Plaza de Armas and Museo Nacional de Bellas Artes

26 July, 2015

Today I was a bit antsy and trying to stay off the climbing wall so I cracked open my Lonely Planet guide book again! This time the goal was Plaza de Armas. A large plaza central in Santiago. I hopped on a bicycle and enjoyed a sunny cruise in that direction. When I was getting close, I saw a really big cool looking building that is the Museo Nacional de Bellas Artes (National Art Museum) so decided to go there instead. It was cool, I really enjoy trying to enjoy art. I figure about one-third of the pieces I actually appreciated and was impressed with, one-third I was not impressed with and figured any monkey with a paint brush could make, and the final third was far enough above my head I couldn't figure it out. There was an entire art display of things burning and pebbles the artist had collected lying around and syringes sticking into cotton balls etc. I figure it's probably quite deep and significant but I decided to go back outside and look for Plaza de Armas. I definitely CAN understand plazas.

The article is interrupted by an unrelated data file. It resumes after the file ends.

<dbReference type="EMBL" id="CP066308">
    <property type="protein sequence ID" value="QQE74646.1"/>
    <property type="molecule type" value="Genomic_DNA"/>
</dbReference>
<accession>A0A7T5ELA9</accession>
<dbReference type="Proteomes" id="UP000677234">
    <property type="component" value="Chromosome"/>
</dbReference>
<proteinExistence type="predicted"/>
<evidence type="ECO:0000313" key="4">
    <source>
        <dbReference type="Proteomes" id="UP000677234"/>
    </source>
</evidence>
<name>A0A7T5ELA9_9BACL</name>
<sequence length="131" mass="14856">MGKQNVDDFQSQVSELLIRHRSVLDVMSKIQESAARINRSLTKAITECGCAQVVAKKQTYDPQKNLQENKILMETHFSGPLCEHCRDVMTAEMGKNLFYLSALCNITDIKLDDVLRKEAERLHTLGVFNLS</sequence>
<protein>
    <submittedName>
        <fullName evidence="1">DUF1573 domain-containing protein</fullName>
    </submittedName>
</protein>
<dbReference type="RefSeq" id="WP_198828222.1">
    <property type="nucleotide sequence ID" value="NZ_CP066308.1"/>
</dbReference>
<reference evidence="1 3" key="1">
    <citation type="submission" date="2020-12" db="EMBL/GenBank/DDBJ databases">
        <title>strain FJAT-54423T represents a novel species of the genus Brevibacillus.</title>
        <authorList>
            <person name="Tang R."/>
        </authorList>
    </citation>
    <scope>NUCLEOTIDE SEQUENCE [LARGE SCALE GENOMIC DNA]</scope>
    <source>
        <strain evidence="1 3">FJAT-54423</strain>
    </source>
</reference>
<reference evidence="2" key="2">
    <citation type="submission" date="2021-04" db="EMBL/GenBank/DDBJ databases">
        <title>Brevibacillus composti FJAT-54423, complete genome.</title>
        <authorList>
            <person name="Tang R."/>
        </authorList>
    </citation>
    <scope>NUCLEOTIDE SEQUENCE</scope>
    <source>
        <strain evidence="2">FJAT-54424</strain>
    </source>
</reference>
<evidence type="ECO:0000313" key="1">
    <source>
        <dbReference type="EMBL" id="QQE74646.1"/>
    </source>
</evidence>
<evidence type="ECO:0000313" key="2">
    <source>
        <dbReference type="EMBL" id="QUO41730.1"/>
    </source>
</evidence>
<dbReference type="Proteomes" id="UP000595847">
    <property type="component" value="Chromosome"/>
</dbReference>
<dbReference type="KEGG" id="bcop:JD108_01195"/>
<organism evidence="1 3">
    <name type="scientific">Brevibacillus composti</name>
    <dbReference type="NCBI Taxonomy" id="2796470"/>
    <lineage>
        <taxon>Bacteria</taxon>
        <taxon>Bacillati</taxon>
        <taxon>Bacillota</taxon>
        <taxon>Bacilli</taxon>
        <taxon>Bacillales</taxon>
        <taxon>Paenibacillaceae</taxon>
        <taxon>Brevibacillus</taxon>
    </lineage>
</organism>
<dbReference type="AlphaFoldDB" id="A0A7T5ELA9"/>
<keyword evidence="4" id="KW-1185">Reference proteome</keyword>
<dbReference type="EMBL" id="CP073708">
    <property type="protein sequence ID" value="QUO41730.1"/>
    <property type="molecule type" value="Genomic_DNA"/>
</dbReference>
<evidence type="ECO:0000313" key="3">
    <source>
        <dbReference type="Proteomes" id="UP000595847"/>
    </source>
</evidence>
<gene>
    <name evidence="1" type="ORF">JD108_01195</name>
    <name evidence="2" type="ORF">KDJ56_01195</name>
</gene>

Plaza de Armas: Since the city's founding in 1541, the Plaza de Armas has been its symbolic heart. In colonial times a gallows was the square's grisly centerpiece; today it's a fountain celebrating libertador (liberator) Simón Bolivar, shaded by more than a hundred Chilean palm trees.

  • My Lonely Planet

So that was neat. Afterwards I swung by to see Iglesia de San Francisco, a church and Santiago's oldest surviving colonial building (first stone laid in 1586). Unfortunately I got there too late and it was closed (hence my photo of the cool old wooden door).